SO, the secret’s out. Well, not out, because it’s been out for a long time, but it’s official. After what feels like a lifetime’s worth of i-dotting and t-crossing, Jarrell Miller – AKA The Big Baby – has been confirmed as Anthony Joshua’s next challenger.

What does Boxing News think about this? Well, firstly, Miller is not Deontay Wilder or Tyson Fury. Secondly, he’s not Dillian Whyte. Nor is he Kubrat Pulev. Or Oleksandr Usyk. Or even a comebacking Wladimir Klitschko. Or Luis Ortiz. Even Joe Joyce would be given a better chance of winning. Dereck Chisora, anyone?

Okay, okay… But the problem with Jarrell Miller is he hasn’t really done anything to merit a shot at the title bar confronting Joshua when the WBA, IBF and WBO heavyweight champion made a trip to the US purely for publicity purposes.

He got in Joshua’s face, he shouted a lot and – kerching – world heavyweight title fight in the bag. It’s not the way things should be done but, and this is what we must accept as long-suffering boxing fans, boxing has frequently been done like this since boxing began.

Bigmouth Strikes Again… If you can sell a fight well enough for the public to buy it then you’re halfway there. And by the time Miller is in full-on villain mode and going berserk whenever a camera is close, plenty will be converted, perhaps even you. That Miller – who has ballooned approximately 30lbs (from 283 to 315) in the space of one year – has scored the odd eye-catching knockout, and is American, just about edged him over the line in what had become a one-man race for Joshua.

The length of time it took to roll him over it, though, suggests even those who are making this contest were far from convinced it was a good idea.

Because let’s not lose sight of who Miller has been knocking out. Pick one from Gerald Washington, Mariusz Wach or Johan Duhaupas as his most noteworthy victim. Each of them walloped into submission before; none comparable to the threat from Joshua in any way shape or form. While we shouldn’t completely dismiss that old heavyweight adage – ‘This is heavyweight boxing, so anything can happen’ – it’s hard to see the real appeal here beyond it’s about time Joshua fought in America.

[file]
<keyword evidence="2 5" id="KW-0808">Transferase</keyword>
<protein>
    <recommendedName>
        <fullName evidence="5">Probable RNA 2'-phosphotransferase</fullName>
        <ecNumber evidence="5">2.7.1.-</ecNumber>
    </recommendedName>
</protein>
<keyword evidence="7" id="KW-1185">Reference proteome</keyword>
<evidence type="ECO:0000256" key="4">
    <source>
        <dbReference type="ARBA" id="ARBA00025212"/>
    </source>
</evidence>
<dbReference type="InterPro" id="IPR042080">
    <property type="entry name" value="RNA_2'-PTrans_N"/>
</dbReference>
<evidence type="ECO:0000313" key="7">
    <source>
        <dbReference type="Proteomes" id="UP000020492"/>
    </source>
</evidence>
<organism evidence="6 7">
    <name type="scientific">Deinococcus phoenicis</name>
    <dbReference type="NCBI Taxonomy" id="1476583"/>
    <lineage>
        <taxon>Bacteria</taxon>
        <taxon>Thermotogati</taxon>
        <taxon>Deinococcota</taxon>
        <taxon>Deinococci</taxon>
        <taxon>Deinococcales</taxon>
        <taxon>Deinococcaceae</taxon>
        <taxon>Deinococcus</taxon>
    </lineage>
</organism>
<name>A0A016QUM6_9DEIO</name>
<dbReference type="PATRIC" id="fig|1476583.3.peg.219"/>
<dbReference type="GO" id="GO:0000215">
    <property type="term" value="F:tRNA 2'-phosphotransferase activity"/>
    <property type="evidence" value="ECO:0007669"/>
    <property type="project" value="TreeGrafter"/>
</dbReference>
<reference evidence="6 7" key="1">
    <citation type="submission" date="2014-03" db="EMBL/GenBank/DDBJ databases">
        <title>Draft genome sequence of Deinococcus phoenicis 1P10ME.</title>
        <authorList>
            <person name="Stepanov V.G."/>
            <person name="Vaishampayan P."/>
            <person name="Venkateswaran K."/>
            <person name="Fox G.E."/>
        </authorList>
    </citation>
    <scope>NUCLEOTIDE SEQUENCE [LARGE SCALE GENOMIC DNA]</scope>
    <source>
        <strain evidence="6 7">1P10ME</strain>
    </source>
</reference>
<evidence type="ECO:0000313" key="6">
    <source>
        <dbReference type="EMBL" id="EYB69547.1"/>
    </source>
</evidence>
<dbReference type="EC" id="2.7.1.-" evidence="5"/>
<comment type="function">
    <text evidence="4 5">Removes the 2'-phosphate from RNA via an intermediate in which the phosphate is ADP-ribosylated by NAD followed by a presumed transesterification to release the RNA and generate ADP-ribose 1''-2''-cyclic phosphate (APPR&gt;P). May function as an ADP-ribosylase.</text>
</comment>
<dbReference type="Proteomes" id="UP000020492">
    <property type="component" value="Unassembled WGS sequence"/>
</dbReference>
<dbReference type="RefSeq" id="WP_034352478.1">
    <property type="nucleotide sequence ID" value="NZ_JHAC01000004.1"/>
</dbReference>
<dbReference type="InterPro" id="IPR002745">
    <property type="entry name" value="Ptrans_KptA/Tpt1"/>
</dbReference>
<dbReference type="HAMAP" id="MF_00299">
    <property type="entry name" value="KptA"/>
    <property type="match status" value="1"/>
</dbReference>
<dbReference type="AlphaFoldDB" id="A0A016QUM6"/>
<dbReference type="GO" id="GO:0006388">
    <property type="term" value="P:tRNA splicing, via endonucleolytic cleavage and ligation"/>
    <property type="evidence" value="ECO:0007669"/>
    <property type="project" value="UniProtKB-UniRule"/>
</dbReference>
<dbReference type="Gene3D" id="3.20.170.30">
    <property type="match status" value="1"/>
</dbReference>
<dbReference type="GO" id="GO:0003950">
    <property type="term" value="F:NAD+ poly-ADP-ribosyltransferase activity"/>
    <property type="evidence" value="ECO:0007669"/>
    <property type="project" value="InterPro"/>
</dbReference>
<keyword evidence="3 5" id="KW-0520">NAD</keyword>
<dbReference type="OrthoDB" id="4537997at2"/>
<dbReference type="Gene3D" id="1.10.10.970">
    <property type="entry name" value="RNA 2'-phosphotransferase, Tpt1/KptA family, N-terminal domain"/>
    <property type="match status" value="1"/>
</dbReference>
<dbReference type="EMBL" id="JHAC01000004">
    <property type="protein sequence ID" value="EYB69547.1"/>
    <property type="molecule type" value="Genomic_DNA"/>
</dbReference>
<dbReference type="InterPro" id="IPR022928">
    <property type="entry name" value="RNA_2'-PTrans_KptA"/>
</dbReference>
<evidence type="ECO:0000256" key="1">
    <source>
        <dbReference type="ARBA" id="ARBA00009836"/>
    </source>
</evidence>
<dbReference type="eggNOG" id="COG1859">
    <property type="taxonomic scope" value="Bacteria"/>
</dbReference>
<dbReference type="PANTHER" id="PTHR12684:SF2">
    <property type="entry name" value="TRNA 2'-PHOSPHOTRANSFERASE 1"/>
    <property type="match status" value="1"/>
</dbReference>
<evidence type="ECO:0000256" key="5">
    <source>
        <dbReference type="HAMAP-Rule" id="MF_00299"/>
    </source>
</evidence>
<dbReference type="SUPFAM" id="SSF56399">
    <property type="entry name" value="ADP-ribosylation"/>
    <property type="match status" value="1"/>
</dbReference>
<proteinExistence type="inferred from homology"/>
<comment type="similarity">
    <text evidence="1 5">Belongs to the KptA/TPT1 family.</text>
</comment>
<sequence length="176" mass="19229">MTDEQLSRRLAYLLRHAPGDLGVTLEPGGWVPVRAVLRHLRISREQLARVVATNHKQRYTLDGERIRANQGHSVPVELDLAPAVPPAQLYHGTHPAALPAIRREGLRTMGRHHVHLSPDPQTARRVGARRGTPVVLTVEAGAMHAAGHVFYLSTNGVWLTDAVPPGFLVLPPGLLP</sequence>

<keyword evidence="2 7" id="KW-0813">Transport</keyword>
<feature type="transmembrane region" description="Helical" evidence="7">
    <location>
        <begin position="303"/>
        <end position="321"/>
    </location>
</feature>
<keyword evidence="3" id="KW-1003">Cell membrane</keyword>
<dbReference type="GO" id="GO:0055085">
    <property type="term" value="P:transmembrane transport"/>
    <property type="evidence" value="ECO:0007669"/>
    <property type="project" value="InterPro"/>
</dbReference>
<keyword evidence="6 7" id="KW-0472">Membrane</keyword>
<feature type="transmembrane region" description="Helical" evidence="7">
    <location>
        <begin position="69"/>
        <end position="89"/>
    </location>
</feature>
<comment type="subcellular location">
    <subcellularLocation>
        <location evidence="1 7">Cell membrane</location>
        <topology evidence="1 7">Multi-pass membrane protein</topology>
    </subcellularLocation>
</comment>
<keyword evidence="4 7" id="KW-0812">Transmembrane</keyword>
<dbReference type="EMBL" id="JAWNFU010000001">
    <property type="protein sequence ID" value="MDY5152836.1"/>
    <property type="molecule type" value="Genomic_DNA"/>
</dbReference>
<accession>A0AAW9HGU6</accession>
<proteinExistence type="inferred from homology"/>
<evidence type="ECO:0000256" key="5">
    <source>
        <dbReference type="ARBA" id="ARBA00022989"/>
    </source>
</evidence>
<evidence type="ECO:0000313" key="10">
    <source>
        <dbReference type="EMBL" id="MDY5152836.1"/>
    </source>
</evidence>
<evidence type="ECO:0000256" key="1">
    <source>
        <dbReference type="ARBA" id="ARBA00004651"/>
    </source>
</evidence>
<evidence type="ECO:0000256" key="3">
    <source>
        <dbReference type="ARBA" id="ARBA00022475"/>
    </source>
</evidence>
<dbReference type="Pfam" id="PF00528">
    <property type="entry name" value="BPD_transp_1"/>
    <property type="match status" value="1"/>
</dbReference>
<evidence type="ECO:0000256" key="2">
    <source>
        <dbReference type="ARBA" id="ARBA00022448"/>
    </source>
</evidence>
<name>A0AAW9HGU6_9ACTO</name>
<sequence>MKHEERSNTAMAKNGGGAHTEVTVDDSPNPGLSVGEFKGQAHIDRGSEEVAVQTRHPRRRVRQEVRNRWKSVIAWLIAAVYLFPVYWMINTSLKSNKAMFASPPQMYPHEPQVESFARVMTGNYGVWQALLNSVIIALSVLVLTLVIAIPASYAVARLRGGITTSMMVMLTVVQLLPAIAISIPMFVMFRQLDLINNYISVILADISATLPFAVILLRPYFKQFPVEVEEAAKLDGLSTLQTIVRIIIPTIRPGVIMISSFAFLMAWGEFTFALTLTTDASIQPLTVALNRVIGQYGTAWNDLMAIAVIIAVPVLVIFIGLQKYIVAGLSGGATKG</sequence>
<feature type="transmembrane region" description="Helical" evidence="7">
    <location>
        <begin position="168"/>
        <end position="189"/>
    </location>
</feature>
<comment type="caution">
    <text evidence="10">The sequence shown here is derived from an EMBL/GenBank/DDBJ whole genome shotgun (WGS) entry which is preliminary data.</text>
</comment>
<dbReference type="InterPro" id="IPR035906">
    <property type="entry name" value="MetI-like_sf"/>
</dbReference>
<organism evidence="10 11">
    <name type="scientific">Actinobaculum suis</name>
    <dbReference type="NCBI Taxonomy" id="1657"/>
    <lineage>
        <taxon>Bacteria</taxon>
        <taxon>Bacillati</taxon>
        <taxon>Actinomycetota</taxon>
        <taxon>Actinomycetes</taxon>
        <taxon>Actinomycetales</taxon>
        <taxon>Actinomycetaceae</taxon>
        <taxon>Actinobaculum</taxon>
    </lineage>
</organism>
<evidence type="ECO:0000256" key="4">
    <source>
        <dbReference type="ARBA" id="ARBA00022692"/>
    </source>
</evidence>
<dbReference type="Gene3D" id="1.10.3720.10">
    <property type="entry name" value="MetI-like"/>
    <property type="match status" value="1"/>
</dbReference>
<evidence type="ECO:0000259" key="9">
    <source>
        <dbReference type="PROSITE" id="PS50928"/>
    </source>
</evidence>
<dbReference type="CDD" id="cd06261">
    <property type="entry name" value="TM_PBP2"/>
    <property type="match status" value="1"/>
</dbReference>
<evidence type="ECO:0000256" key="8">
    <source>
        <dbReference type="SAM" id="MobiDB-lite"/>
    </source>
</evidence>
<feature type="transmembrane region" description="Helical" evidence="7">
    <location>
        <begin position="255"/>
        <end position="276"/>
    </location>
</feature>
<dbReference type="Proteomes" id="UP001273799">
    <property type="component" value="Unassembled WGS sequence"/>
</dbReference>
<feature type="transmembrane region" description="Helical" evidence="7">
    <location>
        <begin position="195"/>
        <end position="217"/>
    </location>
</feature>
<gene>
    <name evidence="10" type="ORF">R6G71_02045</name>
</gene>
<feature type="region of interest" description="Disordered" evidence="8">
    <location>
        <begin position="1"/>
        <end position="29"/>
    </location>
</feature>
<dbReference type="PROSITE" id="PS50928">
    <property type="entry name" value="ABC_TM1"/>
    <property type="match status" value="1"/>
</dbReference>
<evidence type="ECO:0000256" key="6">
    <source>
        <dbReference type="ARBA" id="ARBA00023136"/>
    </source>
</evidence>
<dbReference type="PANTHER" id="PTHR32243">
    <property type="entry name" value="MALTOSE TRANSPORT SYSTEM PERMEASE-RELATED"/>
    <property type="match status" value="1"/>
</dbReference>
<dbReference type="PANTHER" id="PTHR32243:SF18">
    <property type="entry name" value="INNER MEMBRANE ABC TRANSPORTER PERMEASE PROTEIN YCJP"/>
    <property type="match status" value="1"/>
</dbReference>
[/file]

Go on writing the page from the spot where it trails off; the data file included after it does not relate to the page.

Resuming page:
To make the story worse, this follows the long and winding failure to get someone better in the ring with ‘AJ’. Deontay Wilder and Tyson Fury were invited along but they have unfinished business – business that began purely because of failed Joshua-Wilder negotiations, don’t forget – and Dillian Whyte felt he was being undervalued when he was offered the chance last month. That was Whyte’s decision to make of course but, right now, it’s easy to wish he’d gone the other way. Because here we are, left holding the Big Baby.

While it’s been widely reported that DAZN are willing to throw mind-boggling amounts of money at Joshua-Miller, the streaming service’s involvement in the Briton’s development doesn’t appear to have made things easy for Eddie Hearn to map out the best route for his heavyweight superstar. Since defeating Wladimir Klitschko in 2017, it has all been slightly anti-climatic. The stage was well and truly set on that unforgettable Wembley night and, though the WBO title-winning victory over Joseph Parker and beatdown of Alexander Povetkin were arguably more credible, it’s Wilder and Fury who shared the most noteworthy heavyweight contest since. The same Fury, by the way, who was fat and inactive the night Joshua outlasted Klitschko.

But all is not lost. Joshua is still only 29 and, if you examine what he’s achieved in 22 fights, he’s made impressive progress overall. His purse here is enormous, he’s worked tirelessly to be in such a position, and no one should begrudge him his reward. This is not the first world heavyweight title ‘gimme’ in history and it won’t be the last. In fact, if you look at some of the challengers fighting for ‘world’ titles in other divisions, Miller is far from the worst.

And though the anti-Eddie Hearn brigade will blame everything on Eddie Hearn, the promoter’s desire to bag the biggest fights for Joshua in the future should not be doubted. He is not stupid nor blind to criticism, and he will be aware there are only so many fights like this the public will stand for.

And when one considers that Joshua has beaten Whyte, Klitschko, Dominic Breazeale, Povetkin, Carlos Takam and Parker since 2015, it’s easy to wonder if we’re being too harsh on the latest developments. Above all, Joshua’s desire to achieve all he can in boxing should not be questioned. The heavyweight landscape is certainly in the best shape it’s been in a while – he was the leading architect – and all it needs now is an undisputed leader to take control.

And Joshua, by virtue of his three belts, is the closest the division has to such. In the end, if he keeps his titles, bigger and better names than Miller will need to go through him.

Yet, all things considered, it’s still hard to shake the feeling that Joshua is going down the wrong path, at least in the short term. While Wilder and Fury look set for at least one more fight which could lead to a third or a first with Whyte, who looks likely to go the WBC route after being offered a – groan – Interim title fight with Breazeale, Joshua might only be left with Pulev as his IBF mandatory when the dust clears.

By then, we’ll be into 2020, Joshua will be 30 years old, and this showpiece with Miller might feel like it was all a waste of precious time.